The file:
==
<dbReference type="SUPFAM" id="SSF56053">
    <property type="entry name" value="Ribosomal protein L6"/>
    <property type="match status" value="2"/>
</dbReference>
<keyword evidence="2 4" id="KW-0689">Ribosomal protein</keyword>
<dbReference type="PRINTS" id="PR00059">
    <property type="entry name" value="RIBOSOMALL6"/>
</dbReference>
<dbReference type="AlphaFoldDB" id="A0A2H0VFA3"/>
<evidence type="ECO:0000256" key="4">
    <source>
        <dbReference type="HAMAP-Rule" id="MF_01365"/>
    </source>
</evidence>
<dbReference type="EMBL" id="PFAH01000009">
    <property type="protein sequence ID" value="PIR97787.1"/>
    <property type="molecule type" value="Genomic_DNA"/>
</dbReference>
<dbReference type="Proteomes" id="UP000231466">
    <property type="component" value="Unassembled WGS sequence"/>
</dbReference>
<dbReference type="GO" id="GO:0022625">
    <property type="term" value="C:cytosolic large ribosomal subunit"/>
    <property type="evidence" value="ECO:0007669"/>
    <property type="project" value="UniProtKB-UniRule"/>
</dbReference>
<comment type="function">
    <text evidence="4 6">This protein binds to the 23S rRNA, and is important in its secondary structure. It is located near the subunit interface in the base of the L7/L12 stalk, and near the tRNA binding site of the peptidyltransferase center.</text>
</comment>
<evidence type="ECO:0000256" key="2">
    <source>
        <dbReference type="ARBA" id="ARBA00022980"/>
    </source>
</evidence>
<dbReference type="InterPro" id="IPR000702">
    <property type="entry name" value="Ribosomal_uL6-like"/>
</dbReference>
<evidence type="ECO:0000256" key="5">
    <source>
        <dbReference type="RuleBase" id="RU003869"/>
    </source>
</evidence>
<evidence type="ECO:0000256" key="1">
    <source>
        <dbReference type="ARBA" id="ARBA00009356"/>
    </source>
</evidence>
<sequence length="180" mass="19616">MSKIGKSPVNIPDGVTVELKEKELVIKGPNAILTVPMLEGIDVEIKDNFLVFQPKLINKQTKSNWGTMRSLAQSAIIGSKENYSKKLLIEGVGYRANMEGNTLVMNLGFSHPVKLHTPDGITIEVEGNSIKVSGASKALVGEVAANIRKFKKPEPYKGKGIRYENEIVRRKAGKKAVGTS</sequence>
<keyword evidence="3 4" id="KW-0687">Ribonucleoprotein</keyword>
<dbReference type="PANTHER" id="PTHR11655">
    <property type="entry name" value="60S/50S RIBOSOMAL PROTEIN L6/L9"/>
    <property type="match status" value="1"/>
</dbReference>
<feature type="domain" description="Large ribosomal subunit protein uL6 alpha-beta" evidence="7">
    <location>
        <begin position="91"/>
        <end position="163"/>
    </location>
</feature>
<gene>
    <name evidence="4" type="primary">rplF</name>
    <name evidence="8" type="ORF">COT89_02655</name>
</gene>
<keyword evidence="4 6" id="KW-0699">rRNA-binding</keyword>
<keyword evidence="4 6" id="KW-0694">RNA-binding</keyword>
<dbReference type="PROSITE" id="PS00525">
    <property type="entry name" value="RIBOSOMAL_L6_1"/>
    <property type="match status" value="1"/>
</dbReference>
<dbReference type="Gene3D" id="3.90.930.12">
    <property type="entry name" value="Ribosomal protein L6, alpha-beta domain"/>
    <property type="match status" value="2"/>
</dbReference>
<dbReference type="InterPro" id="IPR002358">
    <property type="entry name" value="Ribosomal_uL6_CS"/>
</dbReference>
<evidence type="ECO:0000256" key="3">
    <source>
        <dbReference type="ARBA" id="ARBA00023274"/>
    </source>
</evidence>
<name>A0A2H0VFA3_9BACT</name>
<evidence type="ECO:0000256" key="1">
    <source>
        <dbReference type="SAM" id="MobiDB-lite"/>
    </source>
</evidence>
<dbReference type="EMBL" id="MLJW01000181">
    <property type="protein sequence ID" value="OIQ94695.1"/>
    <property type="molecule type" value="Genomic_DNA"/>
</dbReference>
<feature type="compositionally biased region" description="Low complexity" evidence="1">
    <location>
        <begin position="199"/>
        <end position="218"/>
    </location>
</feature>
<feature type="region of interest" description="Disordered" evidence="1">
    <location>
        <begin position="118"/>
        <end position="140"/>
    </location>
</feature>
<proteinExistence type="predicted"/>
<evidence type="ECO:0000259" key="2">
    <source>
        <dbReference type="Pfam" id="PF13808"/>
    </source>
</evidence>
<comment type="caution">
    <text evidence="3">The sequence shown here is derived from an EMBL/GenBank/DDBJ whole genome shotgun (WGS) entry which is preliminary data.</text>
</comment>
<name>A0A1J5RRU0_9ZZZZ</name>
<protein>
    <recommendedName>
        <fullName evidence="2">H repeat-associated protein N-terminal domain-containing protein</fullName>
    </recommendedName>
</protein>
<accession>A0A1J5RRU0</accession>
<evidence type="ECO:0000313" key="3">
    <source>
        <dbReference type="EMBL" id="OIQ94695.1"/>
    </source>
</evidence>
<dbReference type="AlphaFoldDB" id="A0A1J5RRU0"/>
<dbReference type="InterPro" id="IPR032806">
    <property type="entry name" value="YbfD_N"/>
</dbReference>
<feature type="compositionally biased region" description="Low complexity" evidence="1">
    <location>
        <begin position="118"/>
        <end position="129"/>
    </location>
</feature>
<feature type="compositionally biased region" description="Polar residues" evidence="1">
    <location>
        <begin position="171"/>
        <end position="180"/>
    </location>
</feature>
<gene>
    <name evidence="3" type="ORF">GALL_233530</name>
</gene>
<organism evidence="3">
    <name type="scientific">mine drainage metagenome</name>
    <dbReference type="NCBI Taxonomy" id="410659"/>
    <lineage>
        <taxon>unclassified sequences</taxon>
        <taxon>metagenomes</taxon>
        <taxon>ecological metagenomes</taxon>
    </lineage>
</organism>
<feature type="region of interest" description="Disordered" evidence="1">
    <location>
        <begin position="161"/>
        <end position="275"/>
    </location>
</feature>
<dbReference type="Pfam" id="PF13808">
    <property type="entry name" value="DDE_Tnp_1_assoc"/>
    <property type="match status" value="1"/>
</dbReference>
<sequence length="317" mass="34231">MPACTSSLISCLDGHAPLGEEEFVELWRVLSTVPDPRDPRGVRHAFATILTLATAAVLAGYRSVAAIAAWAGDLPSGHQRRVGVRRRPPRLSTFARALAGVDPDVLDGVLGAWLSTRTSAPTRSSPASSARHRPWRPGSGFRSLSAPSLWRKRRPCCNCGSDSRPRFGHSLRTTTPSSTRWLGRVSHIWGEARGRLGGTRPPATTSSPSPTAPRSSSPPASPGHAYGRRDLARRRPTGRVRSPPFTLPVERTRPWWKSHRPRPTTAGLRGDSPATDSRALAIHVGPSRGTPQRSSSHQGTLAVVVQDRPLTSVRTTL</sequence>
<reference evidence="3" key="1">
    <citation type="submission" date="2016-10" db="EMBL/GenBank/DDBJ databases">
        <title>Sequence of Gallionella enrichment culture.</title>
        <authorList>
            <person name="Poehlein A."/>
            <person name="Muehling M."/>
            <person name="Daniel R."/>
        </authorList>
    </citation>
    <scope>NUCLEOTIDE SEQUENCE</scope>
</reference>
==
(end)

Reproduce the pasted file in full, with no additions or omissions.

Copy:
<dbReference type="SUPFAM" id="SSF56053">
    <property type="entry name" value="Ribosomal protein L6"/>
    <property type="match status" value="2"/>
</dbReference>
<keyword evidence="2 4" id="KW-0689">Ribosomal protein</keyword>
<dbReference type="PRINTS" id="PR00059">
    <property type="entry name" value="RIBOSOMALL6"/>
</dbReference>
<dbReference type="AlphaFoldDB" id="A0A2H0VFA3"/>
<evidence type="ECO:0000256" key="4">
    <source>
        <dbReference type="HAMAP-Rule" id="MF_01365"/>
    </source>
</evidence>
<dbReference type="EMBL" id="PFAH01000009">
    <property type="protein sequence ID" value="PIR97787.1"/>
    <property type="molecule type" value="Genomic_DNA"/>
</dbReference>
<dbReference type="Proteomes" id="UP000231466">
    <property type="component" value="Unassembled WGS sequence"/>
</dbReference>
<dbReference type="GO" id="GO:0022625">
    <property type="term" value="C:cytosolic large ribosomal subunit"/>
    <property type="evidence" value="ECO:0007669"/>
    <property type="project" value="UniProtKB-UniRule"/>
</dbReference>
<comment type="function">
    <text evidence="4 6">This protein binds to the 23S rRNA, and is important in its secondary structure. It is located near the subunit interface in the base of the L7/L12 stalk, and near the tRNA binding site of the peptidyltransferase center.</text>
</comment>
<evidence type="ECO:0000256" key="2">
    <source>
        <dbReference type="ARBA" id="ARBA00022980"/>
    </source>
</evidence>
<dbReference type="InterPro" id="IPR000702">
    <property type="entry name" value="Ribosomal_uL6-like"/>
</dbReference>
<evidence type="ECO:0000256" key="5">
    <source>
        <dbReference type="RuleBase" id="RU003869"/>
    </source>
</evidence>
<evidence type="ECO:0000256" key="1">
    <source>
        <dbReference type="ARBA" id="ARBA00009356"/>
    </source>
</evidence>
<sequence length="180" mass="19616">MSKIGKSPVNIPDGVTVELKEKELVIKGPNAILTVPMLEGIDVEIKDNFLVFQPKLINKQTKSNWGTMRSLAQSAIIGSKENYSKKLLIEGVGYRANMEGNTLVMNLGFSHPVKLHTPDGITIEVEGNSIKVSGASKALVGEVAANIRKFKKPEPYKGKGIRYENEIVRRKAGKKAVGTS</sequence>
<keyword evidence="3 4" id="KW-0687">Ribonucleoprotein</keyword>
<dbReference type="PANTHER" id="PTHR11655">
    <property type="entry name" value="60S/50S RIBOSOMAL PROTEIN L6/L9"/>
    <property type="match status" value="1"/>
</dbReference>
<feature type="domain" description="Large ribosomal subunit protein uL6 alpha-beta" evidence="7">
    <location>
        <begin position="91"/>
        <end position="163"/>
    </location>
</feature>
<gene>
    <name evidence="4" type="primary">rplF</name>
    <name evidence="8" type="ORF">COT89_02655</name>
</gene>
<keyword evidence="4 6" id="KW-0699">rRNA-binding</keyword>
<keyword evidence="4 6" id="KW-0694">RNA-binding</keyword>
<dbReference type="PROSITE" id="PS00525">
    <property type="entry name" value="RIBOSOMAL_L6_1"/>
    <property type="match status" value="1"/>
</dbReference>
<dbReference type="Gene3D" id="3.90.930.12">
    <property type="entry name" value="Ribosomal protein L6, alpha-beta domain"/>
    <property type="match status" value="2"/>
</dbReference>
<dbReference type="InterPro" id="IPR002358">
    <property type="entry name" value="Ribosomal_uL6_CS"/>
</dbReference>
<evidence type="ECO:0000256" key="3">
    <source>
        <dbReference type="ARBA" id="ARBA00023274"/>
    </source>
</evidence>
<name>A0A2H0VFA3_9BACT</name>
<evidence type="ECO:0000256" key="1">
    <source>
        <dbReference type="SAM" id="MobiDB-lite"/>
    </source>
</evidence>
<dbReference type="EMBL" id="MLJW01000181">
    <property type="protein sequence ID" value="OIQ94695.1"/>
    <property type="molecule type" value="Genomic_DNA"/>
</dbReference>
<feature type="compositionally biased region" description="Low complexity" evidence="1">
    <location>
        <begin position="199"/>
        <end position="218"/>
    </location>
</feature>
<feature type="region of interest" description="Disordered" evidence="1">
    <location>
        <begin position="118"/>
        <end position="140"/>
    </location>
</feature>
<proteinExistence type="predicted"/>
<evidence type="ECO:0000259" key="2">
    <source>
        <dbReference type="Pfam" id="PF13808"/>
    </source>
</evidence>
<comment type="caution">
    <text evidence="3">The sequence shown here is derived from an EMBL/GenBank/DDBJ whole genome shotgun (WGS) entry which is preliminary data.</text>
</comment>
<name>A0A1J5RRU0_9ZZZZ</name>
<protein>
    <recommendedName>
        <fullName evidence="2">H repeat-associated protein N-terminal domain-containing protein</fullName>
    </recommendedName>
</protein>
<accession>A0A1J5RRU0</accession>
<evidence type="ECO:0000313" key="3">
    <source>
        <dbReference type="EMBL" id="OIQ94695.1"/>
    </source>
</evidence>
<dbReference type="AlphaFoldDB" id="A0A1J5RRU0"/>
<dbReference type="InterPro" id="IPR032806">
    <property type="entry name" value="YbfD_N"/>
</dbReference>
<feature type="compositionally biased region" description="Low complexity" evidence="1">
    <location>
        <begin position="118"/>
        <end position="129"/>
    </location>
</feature>
<feature type="compositionally biased region" description="Polar residues" evidence="1">
    <location>
        <begin position="171"/>
        <end position="180"/>
    </location>
</feature>
<gene>
    <name evidence="3" type="ORF">GALL_233530</name>
</gene>
<organism evidence="3">
    <name type="scientific">mine drainage metagenome</name>
    <dbReference type="NCBI Taxonomy" id="410659"/>
    <lineage>
        <taxon>unclassified sequences</taxon>
        <taxon>metagenomes</taxon>
        <taxon>ecological metagenomes</taxon>
    </lineage>
</organism>
<feature type="region of interest" description="Disordered" evidence="1">
    <location>
        <begin position="161"/>
        <end position="275"/>
    </location>
</feature>
<dbReference type="Pfam" id="PF13808">
    <property type="entry name" value="DDE_Tnp_1_assoc"/>
    <property type="match status" value="1"/>
</dbReference>
<sequence length="317" mass="34231">MPACTSSLISCLDGHAPLGEEEFVELWRVLSTVPDPRDPRGVRHAFATILTLATAAVLAGYRSVAAIAAWAGDLPSGHQRRVGVRRRPPRLSTFARALAGVDPDVLDGVLGAWLSTRTSAPTRSSPASSARHRPWRPGSGFRSLSAPSLWRKRRPCCNCGSDSRPRFGHSLRTTTPSSTRWLGRVSHIWGEARGRLGGTRPPATTSSPSPTAPRSSSPPASPGHAYGRRDLARRRPTGRVRSPPFTLPVERTRPWWKSHRPRPTTAGLRGDSPATDSRALAIHVGPSRGTPQRSSSHQGTLAVVVQDRPLTSVRTTL</sequence>
<reference evidence="3" key="1">
    <citation type="submission" date="2016-10" db="EMBL/GenBank/DDBJ databases">
        <title>Sequence of Gallionella enrichment culture.</title>
        <authorList>
            <person name="Poehlein A."/>
            <person name="Muehling M."/>
            <person name="Daniel R."/>
        </authorList>
    </citation>
    <scope>NUCLEOTIDE SEQUENCE</scope>
</reference>